“When this was built, this doorway used to be the entrance to a little winding staircase that the altar boy would use to reach the walkway on top of the ornate wooden screen that separated the chancel from the nave. But when that was taken away, the doorway became surplus and they built the vestry on there.” 

East Anglian Daily Times: The original doorway in St Mary Stoke church The original doorway in St Mary Stoke church (Image: Charlotte Bond, Archant)

To the right of this door is a pair of framed war memorials – one from the First World War and one from the Second World War, commemorating the men from the parish who lost their lives in battle. 

And beside these is a section of exposed wall. 

“What’s that?” I ask.  

East Anglian Daily Times: An exposed part of church wall - showing the original wallAn exposed part of church wall - showing the original wall (Image: Charlotte Bond, Archant)

“Suffolk has very little natural stone, and doesn’t have quarries. When big buildings were built years ago, the only material they had was rubble, so that’s what they used. When the church was restored in the 19th century, they plastered and painted over that, covering it up. This bit is only exposed because one of the memorials was taken down and some of the wall came off with it.” 

Over in the corner is a striking brass lectern. In the shape of an eagle, this actually originates from neighbouring St Peter’s Church. Dating back to 1902, the design, the emblem of St John, is said to depict an eagle carrying the word of the God to the world. 

East Anglian Daily Times: A brass lectern at St Mary StokeA brass lectern at St Mary Stoke (Image: Charlotte Bond, Archant)

As we head outside, I ask John about the church’s exterior. What makes this place of worship stand out is its striking chequer-board flint pattern on the face of the porch.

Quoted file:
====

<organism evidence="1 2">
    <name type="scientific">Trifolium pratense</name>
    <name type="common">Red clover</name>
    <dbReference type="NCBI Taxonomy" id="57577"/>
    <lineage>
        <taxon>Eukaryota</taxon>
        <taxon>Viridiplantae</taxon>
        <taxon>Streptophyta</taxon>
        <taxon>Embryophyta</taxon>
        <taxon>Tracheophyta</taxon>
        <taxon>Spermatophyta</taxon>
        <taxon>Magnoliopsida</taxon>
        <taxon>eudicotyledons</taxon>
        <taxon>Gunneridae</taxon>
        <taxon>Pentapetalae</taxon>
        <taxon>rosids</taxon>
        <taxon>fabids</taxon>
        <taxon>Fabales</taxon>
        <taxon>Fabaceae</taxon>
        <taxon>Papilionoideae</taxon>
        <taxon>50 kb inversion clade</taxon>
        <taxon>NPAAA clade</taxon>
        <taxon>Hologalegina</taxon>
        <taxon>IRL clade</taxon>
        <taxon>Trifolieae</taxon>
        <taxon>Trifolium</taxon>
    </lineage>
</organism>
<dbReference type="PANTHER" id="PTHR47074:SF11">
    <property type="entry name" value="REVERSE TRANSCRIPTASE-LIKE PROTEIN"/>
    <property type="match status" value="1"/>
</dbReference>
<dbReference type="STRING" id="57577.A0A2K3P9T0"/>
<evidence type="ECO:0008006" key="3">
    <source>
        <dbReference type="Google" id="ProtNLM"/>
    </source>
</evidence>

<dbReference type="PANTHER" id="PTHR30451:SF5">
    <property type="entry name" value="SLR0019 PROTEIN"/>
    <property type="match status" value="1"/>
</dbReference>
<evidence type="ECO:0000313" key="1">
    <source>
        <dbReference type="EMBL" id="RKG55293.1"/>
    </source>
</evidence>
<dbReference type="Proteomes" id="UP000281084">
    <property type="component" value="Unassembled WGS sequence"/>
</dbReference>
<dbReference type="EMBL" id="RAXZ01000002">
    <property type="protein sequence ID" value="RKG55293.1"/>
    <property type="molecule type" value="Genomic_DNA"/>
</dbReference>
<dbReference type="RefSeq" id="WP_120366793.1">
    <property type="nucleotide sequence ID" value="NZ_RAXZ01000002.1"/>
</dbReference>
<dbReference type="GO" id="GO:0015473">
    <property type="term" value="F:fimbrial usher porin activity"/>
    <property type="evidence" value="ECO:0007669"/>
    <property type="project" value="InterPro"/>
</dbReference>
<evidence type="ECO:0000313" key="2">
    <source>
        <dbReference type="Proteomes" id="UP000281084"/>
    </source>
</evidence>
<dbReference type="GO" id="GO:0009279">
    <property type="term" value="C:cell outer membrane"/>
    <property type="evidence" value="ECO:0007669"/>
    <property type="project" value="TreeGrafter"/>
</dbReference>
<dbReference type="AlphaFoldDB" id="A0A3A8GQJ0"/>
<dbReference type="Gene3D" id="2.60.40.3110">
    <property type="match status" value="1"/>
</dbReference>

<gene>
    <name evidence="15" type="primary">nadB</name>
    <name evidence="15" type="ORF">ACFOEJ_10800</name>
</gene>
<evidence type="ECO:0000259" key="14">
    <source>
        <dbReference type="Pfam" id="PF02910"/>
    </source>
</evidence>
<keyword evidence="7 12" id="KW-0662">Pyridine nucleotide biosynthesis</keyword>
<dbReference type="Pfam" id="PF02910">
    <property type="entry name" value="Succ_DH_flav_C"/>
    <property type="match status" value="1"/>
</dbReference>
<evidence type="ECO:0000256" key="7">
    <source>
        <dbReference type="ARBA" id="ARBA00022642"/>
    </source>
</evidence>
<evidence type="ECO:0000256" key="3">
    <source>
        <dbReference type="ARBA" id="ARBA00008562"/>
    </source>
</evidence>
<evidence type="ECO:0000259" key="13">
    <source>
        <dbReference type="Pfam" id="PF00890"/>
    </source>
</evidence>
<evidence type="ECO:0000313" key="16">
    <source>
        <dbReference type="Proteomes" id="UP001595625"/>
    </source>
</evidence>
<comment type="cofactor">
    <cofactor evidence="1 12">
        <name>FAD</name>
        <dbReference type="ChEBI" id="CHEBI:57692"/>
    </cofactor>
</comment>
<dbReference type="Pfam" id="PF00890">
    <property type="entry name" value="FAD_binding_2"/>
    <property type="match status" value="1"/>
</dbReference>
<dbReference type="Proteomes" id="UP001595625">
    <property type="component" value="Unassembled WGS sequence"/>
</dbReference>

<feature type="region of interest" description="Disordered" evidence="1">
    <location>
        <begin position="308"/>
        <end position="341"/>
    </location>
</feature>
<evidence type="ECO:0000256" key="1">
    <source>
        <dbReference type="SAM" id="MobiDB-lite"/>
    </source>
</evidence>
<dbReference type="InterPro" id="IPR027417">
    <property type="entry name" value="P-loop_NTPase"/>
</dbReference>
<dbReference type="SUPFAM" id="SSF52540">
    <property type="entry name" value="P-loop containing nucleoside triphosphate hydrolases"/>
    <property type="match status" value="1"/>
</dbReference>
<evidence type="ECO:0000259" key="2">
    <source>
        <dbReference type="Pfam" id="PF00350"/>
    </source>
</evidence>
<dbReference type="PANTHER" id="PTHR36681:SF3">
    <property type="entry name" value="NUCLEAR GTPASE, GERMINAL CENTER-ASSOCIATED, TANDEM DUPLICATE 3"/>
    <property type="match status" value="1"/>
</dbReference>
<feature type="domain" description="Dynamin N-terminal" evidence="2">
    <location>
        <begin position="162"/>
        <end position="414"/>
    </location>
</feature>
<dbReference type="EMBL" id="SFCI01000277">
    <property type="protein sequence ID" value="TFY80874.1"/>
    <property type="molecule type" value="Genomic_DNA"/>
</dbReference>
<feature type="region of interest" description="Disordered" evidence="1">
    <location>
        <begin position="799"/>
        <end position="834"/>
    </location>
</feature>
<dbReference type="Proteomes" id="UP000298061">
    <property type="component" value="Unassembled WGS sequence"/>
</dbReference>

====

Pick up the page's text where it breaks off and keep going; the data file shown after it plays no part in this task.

“This was reputed to be a favourite design of Richard Phipson, a prominent architect of the Victorian years. He used this design extensively on several local churches, including St Mary le Tower in Ipswich. However, it now seems likely that the actual porch design, like that of the nave, was the work of Butterfield,” explains John.  

You’ll notice how the graveyard at St Mary Stoke is rather hilly – that's thanks to hundreds of years’ worth of burials, which is a typical feature of ancient church graveyards.  

According to John, there’s around 3,600 or so recorded burials in this church’s graveyard. 

East Anglian Daily Times: The former Stoke School, which stood next to St Mary Stoke, IpswichThe former Stoke School, which stood next to St Mary Stoke, Ipswich (Image: John Barbrook)

But perhaps what surprised me the most as I wrapped up my visit was that what is now the car park was once a plot of land that housed a school on it.  

“In 1966, the Old School was demolished and the south aspect of the church was opened up to full view from the road.” 

Before it was demolished, it was used as cottages, then the church school, then briefly as Stoke Poor House, before becoming a hall for the Girl Guides and Scouts.